Of the graphic novels in Penrose Library, Ellen would recommend Takako Shimura’s Wandering Son. The moving story of a young trans girl and trans boy, Wandering Son follows these two characters through their lives as they navigate both the social maze of growing up, and the specific issues encountered by young trans people in Japan.
We invite you to continue reading/seeing graphic materials held in the Library’s collections. Items on the display are available for check-out and new materials are added each week. Look for the Seeing Stories @ Penrose Library poster!
Contributors: Amy Blau, Ellen Brigham, Dalia Corkrum
The Catcher in the Rye . . . The Bluest Eye . . . Harry Potter . . .
What’s your favorite book? If it appears on this list, someone has tried to ban it.
Begun in 1982, Banned Books Week brings together communities of book lovers — librarians, authors and journalists, teachers, booksellers, publishers, and readers of all kinds — to raise awareness of the threat to free expression posed by censorship.
Every year there are hundreds of attempts to remove books from school and public libraries. The challenging and banning of books because they are deemed controversial or potentially offensive runs counter to the free exchange of ideas in a diverse society and to rights guaranteed by the First Amendment.
Find a list of the most-challenged books and more information at the American Library Association website, and celebrate the freedom to read all books, including those that have been challenged or banned. Samples of challenged books, selected from the Penrose Library collections, are on display for the next two weeks.
Research and post by Bill Huntington, Whitman College and Northwest Archives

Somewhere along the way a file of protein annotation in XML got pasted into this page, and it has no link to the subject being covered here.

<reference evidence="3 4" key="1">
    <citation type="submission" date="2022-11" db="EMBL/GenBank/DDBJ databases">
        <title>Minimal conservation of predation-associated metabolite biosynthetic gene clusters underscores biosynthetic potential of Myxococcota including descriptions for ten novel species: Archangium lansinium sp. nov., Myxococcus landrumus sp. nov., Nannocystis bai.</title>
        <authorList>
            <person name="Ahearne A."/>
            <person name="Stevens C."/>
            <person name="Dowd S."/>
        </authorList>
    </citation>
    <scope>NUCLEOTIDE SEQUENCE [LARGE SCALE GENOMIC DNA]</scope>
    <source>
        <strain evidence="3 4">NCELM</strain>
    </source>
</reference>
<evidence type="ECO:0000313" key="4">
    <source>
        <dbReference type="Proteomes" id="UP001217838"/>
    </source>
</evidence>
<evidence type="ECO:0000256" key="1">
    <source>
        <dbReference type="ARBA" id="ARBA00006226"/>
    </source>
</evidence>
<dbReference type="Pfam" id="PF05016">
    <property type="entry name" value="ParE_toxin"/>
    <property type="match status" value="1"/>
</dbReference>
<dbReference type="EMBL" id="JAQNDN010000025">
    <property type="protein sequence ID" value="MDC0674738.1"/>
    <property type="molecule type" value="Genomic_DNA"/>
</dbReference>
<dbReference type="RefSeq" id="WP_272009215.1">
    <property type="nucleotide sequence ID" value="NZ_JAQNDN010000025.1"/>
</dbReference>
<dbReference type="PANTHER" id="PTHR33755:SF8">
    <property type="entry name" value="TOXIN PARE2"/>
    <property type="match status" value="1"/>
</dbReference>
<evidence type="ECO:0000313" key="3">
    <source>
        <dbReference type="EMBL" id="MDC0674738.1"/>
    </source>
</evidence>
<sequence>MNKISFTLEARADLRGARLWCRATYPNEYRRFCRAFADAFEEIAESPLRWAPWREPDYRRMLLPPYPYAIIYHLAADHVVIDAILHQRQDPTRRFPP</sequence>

On the occasion of Kathleen Murray’s upcoming installation as the 14th president of Whitman College, it’s a good time to take a look back at inaugurations past.
Alexander J. Anderson, Whitman’s first president (1882-1891), apparently had no public celebration at the beginning of his term, which was also the birth of the college proper, although Whitman Seminary had existed (at least on paper) since 1859.
James Eaton arrived in November 1891 and was welcomed at the train by a few male students. He had taken three months to arrive from the east after being appointed. A formal reception was subsequently held in the college chapel where a few brief welcoming comments were given by Anderson and others. The Walla Walla Union-Journal of November 26, 1891 reported as follows: “. . . when they [Anderson and Eaton] clasped hands it seemed as though completing that tie which binds a great and good work well done, to a splendid administration just begun.” Not so splendid, as it turned out, as Eaton resigned in 1893, reconsidered, then resigned for good in 1894.
When Stephen B.L. Penrose arrived in 1894 from Hawaii, where he was pastoring a church, he was already a member of the Board of Trustees. He was not certain he wanted the job but was persuaded by enthusiastic students and faculty. He was formally inaugurated at the Walla Walla opera house on June 12, 1895, and remained in the position for forty years. At the time of his appointment, he was only thirty years old, thought to be the youngest college president in the United States.
Presidents Walter Bratton (1936-1942) and Chester Maxey (1948-1959; 1967-1968) both were long-standing faculty members and accepted the presidency on an interim basis, taking office with little fanfare. In Bratton’s case, the sudden resignation of Rudolf A. Clemen necessitated a quick replacement. Maxey took office following the death of Winslow S. Anderson in 1948.